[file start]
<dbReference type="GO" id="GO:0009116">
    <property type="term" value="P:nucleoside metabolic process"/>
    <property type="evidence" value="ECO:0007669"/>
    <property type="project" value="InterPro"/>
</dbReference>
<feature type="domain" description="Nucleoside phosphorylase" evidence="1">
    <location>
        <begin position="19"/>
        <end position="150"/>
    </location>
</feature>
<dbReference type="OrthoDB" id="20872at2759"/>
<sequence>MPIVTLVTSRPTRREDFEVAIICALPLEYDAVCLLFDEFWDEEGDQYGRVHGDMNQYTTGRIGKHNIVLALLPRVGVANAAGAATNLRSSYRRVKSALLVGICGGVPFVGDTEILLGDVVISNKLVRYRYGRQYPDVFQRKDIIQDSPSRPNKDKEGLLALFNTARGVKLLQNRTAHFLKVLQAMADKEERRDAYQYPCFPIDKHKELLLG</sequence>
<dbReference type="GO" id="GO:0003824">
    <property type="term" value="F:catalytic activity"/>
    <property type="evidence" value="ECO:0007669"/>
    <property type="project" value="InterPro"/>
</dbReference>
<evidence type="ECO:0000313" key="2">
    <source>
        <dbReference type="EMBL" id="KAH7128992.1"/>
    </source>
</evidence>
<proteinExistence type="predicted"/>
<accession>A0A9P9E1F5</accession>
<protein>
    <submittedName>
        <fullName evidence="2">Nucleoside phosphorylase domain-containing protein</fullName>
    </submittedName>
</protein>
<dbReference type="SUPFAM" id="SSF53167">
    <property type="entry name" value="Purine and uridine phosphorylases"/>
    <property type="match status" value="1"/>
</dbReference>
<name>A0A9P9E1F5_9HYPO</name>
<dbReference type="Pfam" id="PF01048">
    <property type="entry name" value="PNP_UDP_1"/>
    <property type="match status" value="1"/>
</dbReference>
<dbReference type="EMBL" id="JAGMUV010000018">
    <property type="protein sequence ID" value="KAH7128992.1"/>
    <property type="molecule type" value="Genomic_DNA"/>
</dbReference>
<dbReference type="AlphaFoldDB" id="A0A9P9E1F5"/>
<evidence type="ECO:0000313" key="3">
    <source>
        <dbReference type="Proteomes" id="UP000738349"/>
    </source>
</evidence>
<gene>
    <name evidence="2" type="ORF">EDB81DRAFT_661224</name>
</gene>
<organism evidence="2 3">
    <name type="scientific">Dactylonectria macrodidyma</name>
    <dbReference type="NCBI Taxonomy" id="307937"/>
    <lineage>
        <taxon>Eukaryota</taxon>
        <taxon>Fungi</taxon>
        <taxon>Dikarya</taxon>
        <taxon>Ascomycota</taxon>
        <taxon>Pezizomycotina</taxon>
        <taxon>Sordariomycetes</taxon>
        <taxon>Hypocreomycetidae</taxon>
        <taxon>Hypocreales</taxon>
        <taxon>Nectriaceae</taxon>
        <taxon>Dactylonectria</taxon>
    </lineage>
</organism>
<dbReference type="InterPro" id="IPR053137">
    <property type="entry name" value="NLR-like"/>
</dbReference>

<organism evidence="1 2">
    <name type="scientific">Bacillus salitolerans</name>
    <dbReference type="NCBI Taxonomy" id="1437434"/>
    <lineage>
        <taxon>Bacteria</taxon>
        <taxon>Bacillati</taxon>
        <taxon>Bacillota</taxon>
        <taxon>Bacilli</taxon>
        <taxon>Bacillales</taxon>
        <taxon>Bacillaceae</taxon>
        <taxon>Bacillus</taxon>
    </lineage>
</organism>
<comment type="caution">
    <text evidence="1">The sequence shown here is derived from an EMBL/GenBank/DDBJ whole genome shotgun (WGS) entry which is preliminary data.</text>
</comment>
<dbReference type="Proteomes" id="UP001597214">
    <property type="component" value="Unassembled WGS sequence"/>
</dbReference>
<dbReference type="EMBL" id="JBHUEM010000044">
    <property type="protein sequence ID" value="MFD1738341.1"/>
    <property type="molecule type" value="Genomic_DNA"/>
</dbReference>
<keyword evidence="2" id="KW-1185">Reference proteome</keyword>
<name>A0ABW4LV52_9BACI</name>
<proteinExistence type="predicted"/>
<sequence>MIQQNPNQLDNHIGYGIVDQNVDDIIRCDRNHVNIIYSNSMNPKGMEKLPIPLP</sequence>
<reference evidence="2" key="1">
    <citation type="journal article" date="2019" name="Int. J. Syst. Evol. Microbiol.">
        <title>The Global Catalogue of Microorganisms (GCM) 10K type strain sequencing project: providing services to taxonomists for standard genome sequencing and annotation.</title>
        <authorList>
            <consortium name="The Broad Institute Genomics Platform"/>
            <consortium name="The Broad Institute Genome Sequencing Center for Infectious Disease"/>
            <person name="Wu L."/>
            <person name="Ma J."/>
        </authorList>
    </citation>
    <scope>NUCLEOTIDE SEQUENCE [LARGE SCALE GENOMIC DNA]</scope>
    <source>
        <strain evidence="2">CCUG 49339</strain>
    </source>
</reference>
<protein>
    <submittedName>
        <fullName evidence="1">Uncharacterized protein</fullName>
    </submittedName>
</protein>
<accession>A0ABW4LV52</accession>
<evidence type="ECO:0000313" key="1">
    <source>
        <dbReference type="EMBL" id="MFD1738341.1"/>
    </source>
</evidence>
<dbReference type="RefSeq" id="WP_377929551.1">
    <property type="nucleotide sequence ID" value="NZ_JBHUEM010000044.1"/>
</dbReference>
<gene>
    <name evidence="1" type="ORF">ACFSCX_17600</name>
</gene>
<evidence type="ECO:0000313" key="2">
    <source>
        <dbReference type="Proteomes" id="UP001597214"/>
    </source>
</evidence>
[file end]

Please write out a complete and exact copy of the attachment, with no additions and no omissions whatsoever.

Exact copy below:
<dbReference type="GO" id="GO:0009116">
    <property type="term" value="P:nucleoside metabolic process"/>
    <property type="evidence" value="ECO:0007669"/>
    <property type="project" value="InterPro"/>
</dbReference>
<feature type="domain" description="Nucleoside phosphorylase" evidence="1">
    <location>
        <begin position="19"/>
        <end position="150"/>
    </location>
</feature>
<dbReference type="OrthoDB" id="20872at2759"/>
<sequence>MPIVTLVTSRPTRREDFEVAIICALPLEYDAVCLLFDEFWDEEGDQYGRVHGDMNQYTTGRIGKHNIVLALLPRVGVANAAGAATNLRSSYRRVKSALLVGICGGVPFVGDTEILLGDVVISNKLVRYRYGRQYPDVFQRKDIIQDSPSRPNKDKEGLLALFNTARGVKLLQNRTAHFLKVLQAMADKEERRDAYQYPCFPIDKHKELLLG</sequence>
<dbReference type="GO" id="GO:0003824">
    <property type="term" value="F:catalytic activity"/>
    <property type="evidence" value="ECO:0007669"/>
    <property type="project" value="InterPro"/>
</dbReference>
<evidence type="ECO:0000313" key="2">
    <source>
        <dbReference type="EMBL" id="KAH7128992.1"/>
    </source>
</evidence>
<proteinExistence type="predicted"/>
<accession>A0A9P9E1F5</accession>
<protein>
    <submittedName>
        <fullName evidence="2">Nucleoside phosphorylase domain-containing protein</fullName>
    </submittedName>
</protein>
<dbReference type="SUPFAM" id="SSF53167">
    <property type="entry name" value="Purine and uridine phosphorylases"/>
    <property type="match status" value="1"/>
</dbReference>
<name>A0A9P9E1F5_9HYPO</name>
<dbReference type="Pfam" id="PF01048">
    <property type="entry name" value="PNP_UDP_1"/>
    <property type="match status" value="1"/>
</dbReference>
<dbReference type="EMBL" id="JAGMUV010000018">
    <property type="protein sequence ID" value="KAH7128992.1"/>
    <property type="molecule type" value="Genomic_DNA"/>
</dbReference>
<dbReference type="AlphaFoldDB" id="A0A9P9E1F5"/>
<evidence type="ECO:0000313" key="3">
    <source>
        <dbReference type="Proteomes" id="UP000738349"/>
    </source>
</evidence>
<gene>
    <name evidence="2" type="ORF">EDB81DRAFT_661224</name>
</gene>
<organism evidence="2 3">
    <name type="scientific">Dactylonectria macrodidyma</name>
    <dbReference type="NCBI Taxonomy" id="307937"/>
    <lineage>
        <taxon>Eukaryota</taxon>
        <taxon>Fungi</taxon>
        <taxon>Dikarya</taxon>
        <taxon>Ascomycota</taxon>
        <taxon>Pezizomycotina</taxon>
        <taxon>Sordariomycetes</taxon>
        <taxon>Hypocreomycetidae</taxon>
        <taxon>Hypocreales</taxon>
        <taxon>Nectriaceae</taxon>
        <taxon>Dactylonectria</taxon>
    </lineage>
</organism>
<dbReference type="InterPro" id="IPR053137">
    <property type="entry name" value="NLR-like"/>
</dbReference>

<organism evidence="1 2">
    <name type="scientific">Bacillus salitolerans</name>
    <dbReference type="NCBI Taxonomy" id="1437434"/>
    <lineage>
        <taxon>Bacteria</taxon>
        <taxon>Bacillati</taxon>
        <taxon>Bacillota</taxon>
        <taxon>Bacilli</taxon>
        <taxon>Bacillales</taxon>
        <taxon>Bacillaceae</taxon>
        <taxon>Bacillus</taxon>
    </lineage>
</organism>
<comment type="caution">
    <text evidence="1">The sequence shown here is derived from an EMBL/GenBank/DDBJ whole genome shotgun (WGS) entry which is preliminary data.</text>
</comment>
<dbReference type="Proteomes" id="UP001597214">
    <property type="component" value="Unassembled WGS sequence"/>
</dbReference>
<dbReference type="EMBL" id="JBHUEM010000044">
    <property type="protein sequence ID" value="MFD1738341.1"/>
    <property type="molecule type" value="Genomic_DNA"/>
</dbReference>
<keyword evidence="2" id="KW-1185">Reference proteome</keyword>
<name>A0ABW4LV52_9BACI</name>
<proteinExistence type="predicted"/>
<sequence>MIQQNPNQLDNHIGYGIVDQNVDDIIRCDRNHVNIIYSNSMNPKGMEKLPIPLP</sequence>
<reference evidence="2" key="1">
    <citation type="journal article" date="2019" name="Int. J. Syst. Evol. Microbiol.">
        <title>The Global Catalogue of Microorganisms (GCM) 10K type strain sequencing project: providing services to taxonomists for standard genome sequencing and annotation.</title>
        <authorList>
            <consortium name="The Broad Institute Genomics Platform"/>
            <consortium name="The Broad Institute Genome Sequencing Center for Infectious Disease"/>
            <person name="Wu L."/>
            <person name="Ma J."/>
        </authorList>
    </citation>
    <scope>NUCLEOTIDE SEQUENCE [LARGE SCALE GENOMIC DNA]</scope>
    <source>
        <strain evidence="2">CCUG 49339</strain>
    </source>
</reference>
<protein>
    <submittedName>
        <fullName evidence="1">Uncharacterized protein</fullName>
    </submittedName>
</protein>
<accession>A0ABW4LV52</accession>
<evidence type="ECO:0000313" key="1">
    <source>
        <dbReference type="EMBL" id="MFD1738341.1"/>
    </source>
</evidence>
<dbReference type="RefSeq" id="WP_377929551.1">
    <property type="nucleotide sequence ID" value="NZ_JBHUEM010000044.1"/>
</dbReference>
<gene>
    <name evidence="1" type="ORF">ACFSCX_17600</name>
</gene>
<evidence type="ECO:0000313" key="2">
    <source>
        <dbReference type="Proteomes" id="UP001597214"/>
    </source>
</evidence>